Lessons learned from Building a Visual Studio Shell with UWP

Note: There’s a MS Dev Show Episode where @ytechie, @carlschweitzer and I are talking about UWP and the Visual Studio Shell built as part of this post. You find it here on www.msdevshow.com

UWP is the technology to build native applications for the Windows Platform. But there’s still some stuff missing that is required by a typical line-of-business application for the classic desktop: TreeView, DataGrid, Validation, SqlClient and more. Some parts like a DataGrid are available as 3rd-party controls. Other parts like the TreeView are already in development, as you can see in the Windows Dev Platform Backlog. That backlog shows that Microsoft is working on a TreeView, which is awesome! And I’m pretty sure, at some point in the future we’ll also get a DataGrid. This was the case for WPF and also for Silverlight. But let’s see, the future will tell us and for today we’ve great 3rd-party DataGrids.

But what else is required to build a classic desktop application? (more…)

Visual Studio 2010 Release Candidate (RC) available next week

The launch date for Visual Studio 2010 RTM is the 12th of April. This month there’ll be a Release Candidate (RC) and Scott Guthrie mentioned on his blog in a post about ASP.NET MVC 2 RC that it will be available soon. Now everybody speculates about the date and what “soon” means. Days or weeks?

The Blog about the Visual Studio quality tools contains the answer. Visual Studio 2010 RC will be released in the week of 8th February. Find the post with that information here:

http://blogs.msdn.com/vstsqualitytools/archive/2010/02/05/what-s-new-for-testing-tools-in-the-rc.aspx

Give your blog-code the "Visual Studio"-look

How do you write a blog-entry with code that has the same syntax-highlightning like Visual Studio has? I mean this look:

<Code>
<Code.Style>
<Style TargetType="{x:Type Code}">
<Setter Property="IsReallyGoodReadable" Value="Yes"/>
</Style>
</Code.Style>
</
Code>

There are many different blug-ins. But only a few get the code exactly look like in Visual Studio. To get your code looking like the code above, you have to do 2 steps (with a small 3rd css-step):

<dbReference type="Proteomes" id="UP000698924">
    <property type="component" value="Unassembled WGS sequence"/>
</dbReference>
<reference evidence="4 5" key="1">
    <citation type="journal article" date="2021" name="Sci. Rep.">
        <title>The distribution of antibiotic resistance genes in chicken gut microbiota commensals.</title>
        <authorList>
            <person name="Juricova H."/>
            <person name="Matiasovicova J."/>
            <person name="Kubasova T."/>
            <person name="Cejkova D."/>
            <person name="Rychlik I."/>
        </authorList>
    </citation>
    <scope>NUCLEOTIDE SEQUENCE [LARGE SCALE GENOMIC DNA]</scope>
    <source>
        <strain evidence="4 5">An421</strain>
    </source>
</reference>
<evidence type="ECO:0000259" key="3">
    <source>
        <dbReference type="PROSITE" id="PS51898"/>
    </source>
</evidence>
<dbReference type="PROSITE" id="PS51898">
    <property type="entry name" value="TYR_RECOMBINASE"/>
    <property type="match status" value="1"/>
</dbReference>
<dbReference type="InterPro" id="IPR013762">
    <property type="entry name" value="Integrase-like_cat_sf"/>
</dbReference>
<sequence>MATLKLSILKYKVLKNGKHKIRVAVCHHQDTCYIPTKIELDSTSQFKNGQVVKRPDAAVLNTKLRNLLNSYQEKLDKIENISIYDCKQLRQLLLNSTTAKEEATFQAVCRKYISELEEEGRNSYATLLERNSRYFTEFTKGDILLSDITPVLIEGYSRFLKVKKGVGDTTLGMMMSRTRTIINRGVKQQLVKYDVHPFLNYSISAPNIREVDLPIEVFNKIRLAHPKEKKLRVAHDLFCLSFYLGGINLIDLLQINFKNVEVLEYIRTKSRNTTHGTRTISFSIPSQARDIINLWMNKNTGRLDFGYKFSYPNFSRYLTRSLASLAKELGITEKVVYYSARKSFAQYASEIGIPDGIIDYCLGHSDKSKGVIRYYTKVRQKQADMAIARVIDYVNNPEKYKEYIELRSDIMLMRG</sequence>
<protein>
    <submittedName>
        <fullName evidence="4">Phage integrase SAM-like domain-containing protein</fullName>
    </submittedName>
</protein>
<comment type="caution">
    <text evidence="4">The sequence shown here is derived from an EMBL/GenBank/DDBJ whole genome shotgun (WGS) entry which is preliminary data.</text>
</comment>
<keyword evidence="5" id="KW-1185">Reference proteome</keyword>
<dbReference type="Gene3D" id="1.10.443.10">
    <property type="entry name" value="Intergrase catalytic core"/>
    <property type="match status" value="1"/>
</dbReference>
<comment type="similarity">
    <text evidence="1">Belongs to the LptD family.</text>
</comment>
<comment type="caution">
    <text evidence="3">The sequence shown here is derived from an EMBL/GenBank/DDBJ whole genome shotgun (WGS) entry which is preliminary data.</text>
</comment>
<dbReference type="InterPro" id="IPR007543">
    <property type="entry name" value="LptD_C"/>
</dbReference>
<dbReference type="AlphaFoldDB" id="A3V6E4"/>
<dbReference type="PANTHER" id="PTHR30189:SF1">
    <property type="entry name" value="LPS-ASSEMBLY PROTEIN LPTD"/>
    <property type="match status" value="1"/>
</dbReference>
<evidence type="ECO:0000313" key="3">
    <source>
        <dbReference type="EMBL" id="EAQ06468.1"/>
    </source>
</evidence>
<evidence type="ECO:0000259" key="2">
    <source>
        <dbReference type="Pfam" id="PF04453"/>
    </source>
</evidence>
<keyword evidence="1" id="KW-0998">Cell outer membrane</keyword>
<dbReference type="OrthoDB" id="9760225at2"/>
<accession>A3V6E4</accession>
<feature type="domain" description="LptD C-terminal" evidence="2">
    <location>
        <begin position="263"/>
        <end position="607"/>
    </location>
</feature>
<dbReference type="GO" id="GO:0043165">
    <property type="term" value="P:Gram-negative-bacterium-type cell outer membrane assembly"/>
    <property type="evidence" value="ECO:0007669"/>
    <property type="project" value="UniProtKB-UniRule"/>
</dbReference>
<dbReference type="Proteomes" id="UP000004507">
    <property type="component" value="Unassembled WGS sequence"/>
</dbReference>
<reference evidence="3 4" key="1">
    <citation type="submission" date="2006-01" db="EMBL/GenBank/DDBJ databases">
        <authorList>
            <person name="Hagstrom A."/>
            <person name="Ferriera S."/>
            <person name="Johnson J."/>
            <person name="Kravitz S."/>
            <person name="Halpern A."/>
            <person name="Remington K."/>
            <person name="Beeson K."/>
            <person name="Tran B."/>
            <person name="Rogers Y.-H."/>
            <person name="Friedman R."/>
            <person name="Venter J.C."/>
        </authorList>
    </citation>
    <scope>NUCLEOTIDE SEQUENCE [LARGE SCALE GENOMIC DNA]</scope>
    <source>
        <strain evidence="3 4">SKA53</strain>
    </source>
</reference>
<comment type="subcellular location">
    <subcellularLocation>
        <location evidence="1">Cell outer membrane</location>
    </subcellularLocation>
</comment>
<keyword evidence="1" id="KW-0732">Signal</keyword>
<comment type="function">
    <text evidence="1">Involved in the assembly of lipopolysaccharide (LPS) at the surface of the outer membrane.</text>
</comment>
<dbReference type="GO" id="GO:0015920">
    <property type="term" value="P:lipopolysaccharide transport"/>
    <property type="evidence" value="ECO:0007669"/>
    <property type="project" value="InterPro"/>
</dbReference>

1. Install Live Writer: http://get.live.com/WL/config_all – LiveWriter is a tool for writing blog entries offline

2. Go to the Live Gallery and download the "Paste from Visual Studio add in": Link to the Paste-Plugin

In LiveWriter you can paste the code direct from visual studio by clicking on the link of the plugin. After you’ve written your entry, you upload it, edit it online and finally publish it.

Special things for Firefox:

In Firefox the fontsize of the code is much smaller than in Internet Explorer 7. Fortunately the pasted code is inside a pre-Tag. The pre-Tags’ class-Attribut is set to "code". So you can easily point to the "code" in your css and give the font a fixed size, and it’ll look equal in Firefox and Internet Explorer.

3. The css-Step

I’ve set the fontsize in the css-File of my WordPress theme to 10. The gray background of the code and the dotted border is also specified in my css.

Just past the following in your css to make the code exactly looking like the snippet above and the css-snippet itself:

.code
{
font-family: Courier New;
font-size: 10pt;
background-color: #EEEEEE;
margin: 0px;
padding: 5px;
border: dotted 1px #CCCCCC;
}

Tips: It’s a good practice to enter all linebreaks in Visual Studio before you paste the code into LiveWriter. I normally paste and delete and paste and delete and so on… until it fits. Find more tips on Karl Shifflets blog

Thanks to: Luca Bolognese and Charlie Calvert from Microsoft. They linked me to the plugin. Thanks also to Karl Shifflet who initiated this entry.

I hope this entry helps you to write your post with this format. How do you paste your code today? Do you know other plugins that give your blog-code the Visual Studio-look?

TechEd Developers 2007 in retrospect – Monday

Last week I went to Barcelona for five days, participating at TechEd Developers 2007 (05. – 09. november). In the following posts I’ll just show you a short summary of my experience at TechEd Developers 2007. Let’s start on Monday.

On Monday the Keynote-Session started after a life grafiti-show with some really breaking news presented by S. Somasegar (Microsofts Corporate Vice President of the developer division):

  • Visual Studio 2008 and .NET 3.5 will be available to MSDN subscribers by the end of November
  • The first CTP of Microsofts Sync Framework is available now
  • For those of you using Microsoft Popfly, a new Popfly Explorer will be available
  • This year there will already be a CTP of the next Version of Visual Studio, called “Rosario”. In 2008 there will be a Beta of it